As I wrote in the PSU Zone 2017 Season Preview, the Georgia State game itself exists because Penn State has five conference road games this year. But unlike years past, when a game against an lower-tier team would be played at noon in front of “only” 95,000 mostly sleepy fans, the game was moved to prime time. High profile recruits were brought in to witness the magic of a night game in Beaver Stadium, with the scales tipped to ensure the Lions dominated. It must have been fun for those high school students to experience the overwhelming advantage granted by 102,000 raucous supporters. While playing a smaller school typically lends itself to a blowout, it was a smart move by the athletic department to move the game to a later start to maximize the recruiting and attendance benefits of the game.
Like the Akron game, it was difficult to exceed expectations. The only true way to gain credibility when playing an opponent like Georgia State was to make it clear that they are overmatched in all phases, and shut them out. In addition, the defense forced 5 Panther turnovers, registered 3 total sacks and recorded 11 total tackles for loss. Marcus Allen returned his interception 50 yards as well. Taz Bateman did run for 100 yards, but only had 3.4 yards per carry. Like the Pitt game, the defense stood tall when it mattered.
Special teams are quickly becoming one of the biggest assets the Nittany Lions have. Tyler Davis missed his only field goal attempt, but was perfect on all 8 extra points. After 8 touchdowns, the Panthers were only able to return two kickoffs, as well. DeAndre Thompkins is always a threat (and is sure-handed) on punt returns, and Barkley returned the only kick he saw 37 yards. Maybe it’s fine if he returns kicks, after all. I’m running out of superlatives for Blake Gillikin. He was stellar again, allowing only one punt return for one yard. Gillikin is himself a Georgia native, who committed to Penn State after the Lions worked him out in 2015 at a satellite camp held at (you guessed it) Georgia State.
This was a great game for Trace McSorley. While not playing to his usual high standard against Pitt, he turned in a terrific performance against Georgia State, throwing 4 TD passes to four different receivers and running for another. He provided the dual threat to which we’ve become accustomed, while still throwing for over 300 yards. He did not focus on only one receiver, and did not overly rely on the deep 50/50 ball. And of course, Saquon Barkley had his fill of splash plays, mostly as a receiver, with none bigger than a stadium record 85-yard touchdown pass. The only negative was that the offensive line (albeit without Brendan Mahon) struggled to line up and establish a running game against a much weaker opponent. Barkley ripped off at 33-yard run, but in general they struggled to press the issue against the Panthers. They’ll need to be able to sustain long drives, again losing the time-of-possession battle. But, 85-yard TD passes will have that effect on a statistic.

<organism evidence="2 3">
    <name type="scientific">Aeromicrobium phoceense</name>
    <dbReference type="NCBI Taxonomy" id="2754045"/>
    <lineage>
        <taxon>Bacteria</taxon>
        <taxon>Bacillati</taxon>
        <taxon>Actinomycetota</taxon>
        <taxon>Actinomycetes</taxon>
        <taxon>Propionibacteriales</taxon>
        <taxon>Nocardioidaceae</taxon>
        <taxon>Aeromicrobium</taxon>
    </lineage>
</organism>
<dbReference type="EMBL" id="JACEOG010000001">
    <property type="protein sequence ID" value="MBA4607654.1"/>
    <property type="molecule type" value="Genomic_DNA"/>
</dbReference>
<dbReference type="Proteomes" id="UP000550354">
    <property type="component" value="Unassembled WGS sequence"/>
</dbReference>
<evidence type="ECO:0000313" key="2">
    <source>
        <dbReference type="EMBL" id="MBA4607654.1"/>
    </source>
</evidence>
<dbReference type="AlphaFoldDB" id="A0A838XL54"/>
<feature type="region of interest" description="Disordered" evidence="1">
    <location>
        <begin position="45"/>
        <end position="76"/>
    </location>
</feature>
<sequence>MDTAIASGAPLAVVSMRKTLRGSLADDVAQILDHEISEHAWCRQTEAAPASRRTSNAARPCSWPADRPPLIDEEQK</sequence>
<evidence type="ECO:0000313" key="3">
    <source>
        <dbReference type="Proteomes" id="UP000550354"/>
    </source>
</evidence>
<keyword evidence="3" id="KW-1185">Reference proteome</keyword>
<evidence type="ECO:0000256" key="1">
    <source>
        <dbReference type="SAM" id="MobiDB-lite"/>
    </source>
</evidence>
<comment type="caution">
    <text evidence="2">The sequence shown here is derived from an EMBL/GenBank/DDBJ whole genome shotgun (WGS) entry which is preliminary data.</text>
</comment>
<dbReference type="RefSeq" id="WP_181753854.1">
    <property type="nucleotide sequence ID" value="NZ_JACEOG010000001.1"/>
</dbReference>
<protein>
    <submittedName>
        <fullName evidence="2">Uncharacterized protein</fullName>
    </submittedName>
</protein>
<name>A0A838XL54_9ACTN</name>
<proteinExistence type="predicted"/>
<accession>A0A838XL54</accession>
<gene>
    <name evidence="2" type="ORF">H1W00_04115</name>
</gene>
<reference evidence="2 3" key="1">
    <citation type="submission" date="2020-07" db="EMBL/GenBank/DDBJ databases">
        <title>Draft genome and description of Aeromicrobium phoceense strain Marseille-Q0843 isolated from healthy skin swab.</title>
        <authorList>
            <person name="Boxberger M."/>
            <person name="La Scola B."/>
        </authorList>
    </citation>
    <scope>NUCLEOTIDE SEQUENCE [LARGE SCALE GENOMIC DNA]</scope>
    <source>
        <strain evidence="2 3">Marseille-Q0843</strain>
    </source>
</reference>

It is difficult to get a team “up” for every game, but James Franklin and his staff continue to do it. The Lions looked great throughout this game, had no turnovers and surrendered no points. They are making adjustments week-to-week and mid-game, and look poised for another special season after completing a perfect non-conference slate. The defense, especially, looked a step ahead of QB Conner Manning all night. Franklin also smartly got valuable game minutes in for backup second- and third-string backups.
Georgia State will learn that you don’t try a field goal down 8 TD’s just to break up a shutout. Line up and try to score a touchdown. I have no problem with Franklin’s timeout at all; the defense earned that shutout. Because Penn State called off the dogs off very early in the 2nd half, Georgia State should have never attempted the field goal. I also have no problem with Tommy Stevens throwing a long TD to Saeed Blacknall late in the game, either. Franklin needs games like this to give his backups real reps, and real opportunities to run the offense. This would have been a much bigger deal in the old days, such as Doug Graber’s tantrum after the 1995 PSU-Rutgers game in East Rutherford. Backup QB Mike McQueary threw a long TD to a wide open receiver, prompting a mid-field confrontation with Joe Paterno. JoePa cussed him out, and Graber was fired after the season. I’m glad it didn’t come to that against Georgia State.
The worry with a relatively soft non-conference schedule is game-readiness going into conference play. A benefit, however, is coming out relatively healthy with the opportunity to rest the first-teamers in the second half. The engine is revved up, and Penn State will be more than ready to head out to Iowa City and kick off the conference schedule under the lights.
About the Author:
Adam Kimmel is the founder and Principal at ASK Consulting Solutions, a technical writing firm specializing in engineering content writing. A 2003 graduate and avid fan of Penn State, Adam has followed Penn State football for over 25 years, attending nearly 50 games and researching historical players and teams. He is also a Manager of R&D, and can be found on LinkedIn